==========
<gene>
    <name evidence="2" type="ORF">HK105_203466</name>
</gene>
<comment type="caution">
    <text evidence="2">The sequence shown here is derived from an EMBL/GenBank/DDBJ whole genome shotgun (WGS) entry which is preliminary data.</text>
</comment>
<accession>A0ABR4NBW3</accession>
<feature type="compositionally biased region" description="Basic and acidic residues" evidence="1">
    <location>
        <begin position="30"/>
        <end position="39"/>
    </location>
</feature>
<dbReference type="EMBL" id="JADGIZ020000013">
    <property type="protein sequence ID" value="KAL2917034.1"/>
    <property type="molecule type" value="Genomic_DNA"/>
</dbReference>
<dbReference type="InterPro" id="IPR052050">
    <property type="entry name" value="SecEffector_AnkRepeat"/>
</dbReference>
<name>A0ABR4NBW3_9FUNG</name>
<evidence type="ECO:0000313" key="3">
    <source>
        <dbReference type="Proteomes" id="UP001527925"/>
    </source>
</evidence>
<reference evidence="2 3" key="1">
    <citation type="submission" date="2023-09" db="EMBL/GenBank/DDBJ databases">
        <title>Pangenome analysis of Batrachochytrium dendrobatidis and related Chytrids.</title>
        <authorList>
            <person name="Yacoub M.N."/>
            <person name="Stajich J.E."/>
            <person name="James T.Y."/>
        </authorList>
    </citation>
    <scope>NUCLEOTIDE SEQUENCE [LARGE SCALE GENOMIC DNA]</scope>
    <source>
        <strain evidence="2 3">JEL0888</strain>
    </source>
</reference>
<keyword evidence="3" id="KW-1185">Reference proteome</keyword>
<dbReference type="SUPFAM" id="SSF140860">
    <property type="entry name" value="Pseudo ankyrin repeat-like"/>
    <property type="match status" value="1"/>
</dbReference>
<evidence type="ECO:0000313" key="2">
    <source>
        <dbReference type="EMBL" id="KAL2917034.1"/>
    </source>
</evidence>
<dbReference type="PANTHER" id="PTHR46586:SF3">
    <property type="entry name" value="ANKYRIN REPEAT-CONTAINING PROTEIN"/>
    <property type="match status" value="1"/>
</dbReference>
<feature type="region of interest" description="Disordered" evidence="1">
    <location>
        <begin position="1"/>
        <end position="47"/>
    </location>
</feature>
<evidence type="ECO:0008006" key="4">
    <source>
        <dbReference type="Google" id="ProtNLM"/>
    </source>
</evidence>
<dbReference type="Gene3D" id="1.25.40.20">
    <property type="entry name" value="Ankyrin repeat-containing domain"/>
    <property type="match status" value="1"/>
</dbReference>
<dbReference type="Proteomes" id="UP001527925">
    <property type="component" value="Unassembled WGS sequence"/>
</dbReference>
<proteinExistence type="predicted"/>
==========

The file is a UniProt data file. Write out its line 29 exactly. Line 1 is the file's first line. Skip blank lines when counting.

        <title>Pangenome analysis of Batrachochytrium dendrobatidis and related Chytrids.</title>